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News and Information

The Anthony Savage Award recognizes an outstanding trial performance or result achieved by an attorney in practice less than ten years. The recipient also becomes the caretaker for Tony Savage’s briefcase, up to the time the next Savage Award is given.
 
We are pleased to announce this year’s recipients: Rachel Ryon and Stephen Ritchie.
 
In 2020, Rachel Ryon and Stephen Ritchie worked tirelessly on a Writ of Habeas/PRP challenging the continued detention of inmates at Snohomish County Jail in unsafe conditions due to COVID-19. The Writ was a serious undertaking that Rachel and Stephen took on of their own volition to advocate for their clients’ safety and wellbeing in every avenue available to them. The daily jail population was reduced dramatically (from more than 800 to a low of 290 at one point in the early pandemic) in response to efforts by Rachel and Stephen and the Snohomish County Public Defender Association.
 
Their Writ helped create lasting change in numerous ways. The jail reduced the population so that all remaining inmates had single cells and were not in congregational settings. New guidance with the jail and State led to not holding or seeking bail on a number of low-level offenses moving forward to keep jail population low. Additionally, the jail implemented more stringent cleaning and PPP requirements, benefiting the health and safety of all.


Rachel Ryon is a graduate of the University of Washington School of Law. She has worked at the Snohomish County Public Defender Association since 2017 and currently practices in the felony trial unit. Before finding her passion for public defense, she provided low-bono legal services across a variety of practice areas and worked at Amazon in legal compliance. Some of Rachel’s favorite activities include cross-examining lying cops and challenging coworkers to karaoke duels.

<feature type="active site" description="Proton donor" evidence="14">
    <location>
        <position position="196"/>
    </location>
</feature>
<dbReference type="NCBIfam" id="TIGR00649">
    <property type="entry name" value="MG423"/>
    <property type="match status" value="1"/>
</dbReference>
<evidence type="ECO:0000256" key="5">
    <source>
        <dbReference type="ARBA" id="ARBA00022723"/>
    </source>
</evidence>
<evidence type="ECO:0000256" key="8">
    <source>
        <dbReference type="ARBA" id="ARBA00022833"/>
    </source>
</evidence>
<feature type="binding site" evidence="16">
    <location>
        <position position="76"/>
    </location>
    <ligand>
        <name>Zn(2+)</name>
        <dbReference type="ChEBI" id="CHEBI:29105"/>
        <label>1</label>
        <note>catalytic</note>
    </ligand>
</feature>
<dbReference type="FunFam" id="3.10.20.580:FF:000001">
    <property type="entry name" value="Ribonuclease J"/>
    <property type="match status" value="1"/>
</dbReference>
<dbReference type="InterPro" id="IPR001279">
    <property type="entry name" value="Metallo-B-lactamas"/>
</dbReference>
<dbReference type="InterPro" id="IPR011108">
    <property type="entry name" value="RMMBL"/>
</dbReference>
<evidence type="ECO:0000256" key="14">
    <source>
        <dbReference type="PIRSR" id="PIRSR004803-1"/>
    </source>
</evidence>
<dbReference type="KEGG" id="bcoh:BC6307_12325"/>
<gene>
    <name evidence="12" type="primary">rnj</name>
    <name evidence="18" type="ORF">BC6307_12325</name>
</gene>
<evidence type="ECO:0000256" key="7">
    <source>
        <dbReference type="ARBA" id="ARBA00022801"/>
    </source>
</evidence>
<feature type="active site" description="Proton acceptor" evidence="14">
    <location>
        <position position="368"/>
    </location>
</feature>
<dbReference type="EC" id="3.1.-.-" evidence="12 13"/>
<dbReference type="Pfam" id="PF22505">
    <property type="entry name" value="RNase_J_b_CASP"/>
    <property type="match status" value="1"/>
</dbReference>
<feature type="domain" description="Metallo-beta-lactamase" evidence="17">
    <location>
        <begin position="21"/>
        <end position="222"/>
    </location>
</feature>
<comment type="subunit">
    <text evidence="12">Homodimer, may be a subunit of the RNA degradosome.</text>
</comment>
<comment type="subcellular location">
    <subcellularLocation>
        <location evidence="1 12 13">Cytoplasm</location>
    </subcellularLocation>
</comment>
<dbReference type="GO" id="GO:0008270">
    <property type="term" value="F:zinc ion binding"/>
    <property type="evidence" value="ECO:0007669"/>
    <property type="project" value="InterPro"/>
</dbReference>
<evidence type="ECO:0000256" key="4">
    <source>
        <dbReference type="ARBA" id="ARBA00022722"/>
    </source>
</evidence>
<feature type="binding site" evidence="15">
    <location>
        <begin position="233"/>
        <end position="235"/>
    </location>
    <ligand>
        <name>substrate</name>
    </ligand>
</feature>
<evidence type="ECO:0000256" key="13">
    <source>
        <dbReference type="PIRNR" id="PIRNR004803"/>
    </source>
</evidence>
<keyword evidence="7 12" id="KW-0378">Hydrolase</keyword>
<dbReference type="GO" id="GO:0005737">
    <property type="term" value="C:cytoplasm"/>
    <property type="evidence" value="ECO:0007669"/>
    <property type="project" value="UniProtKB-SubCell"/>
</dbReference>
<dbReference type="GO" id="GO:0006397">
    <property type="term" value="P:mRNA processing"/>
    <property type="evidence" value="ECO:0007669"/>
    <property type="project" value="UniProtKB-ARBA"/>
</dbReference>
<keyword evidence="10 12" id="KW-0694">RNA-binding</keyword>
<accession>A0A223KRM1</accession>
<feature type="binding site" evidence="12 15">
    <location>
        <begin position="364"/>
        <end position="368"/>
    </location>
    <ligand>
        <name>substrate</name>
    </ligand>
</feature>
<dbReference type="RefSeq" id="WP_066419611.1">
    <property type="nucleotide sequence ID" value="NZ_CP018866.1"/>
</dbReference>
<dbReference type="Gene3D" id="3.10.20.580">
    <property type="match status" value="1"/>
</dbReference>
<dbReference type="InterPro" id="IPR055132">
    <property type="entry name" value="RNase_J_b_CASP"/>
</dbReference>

Stephen Ritchie started his career in New York City as a public defender in state and federal courts. After a few years in that role, he returned home to Seattle and joined the Snohomish County Public Defender Association as a staff attorney. A majority of his time there was spent in the felony trial unit, but he also performed rotations in juvenile court and in the sexually violent predator unit. He left SCPDA a year ago to enter private practice at the Mazzone Law Firm. Although now in private practice, Stephen Ritchie will always be a public defender at heart, and he continues his passion for public defense by serving on the conflict attorney panel in both state and federal courts. When not in the courtroom, Stephen Ritchie spends his time playing softball and volleyball, singing karaoke, and building a life with his partner, Robert Lamas, and his French bulldog, Chopper.
Do you know someone sentenced as a juvenile who is seeking resentencing after the Houston-Sconiers, Ali and Domingo-Cornelio decisions?
Click through to get more information.


 

Washington needs a privacy law that protects people, not corporations
Read the Seattle Times op-ed that WACDL signed on to.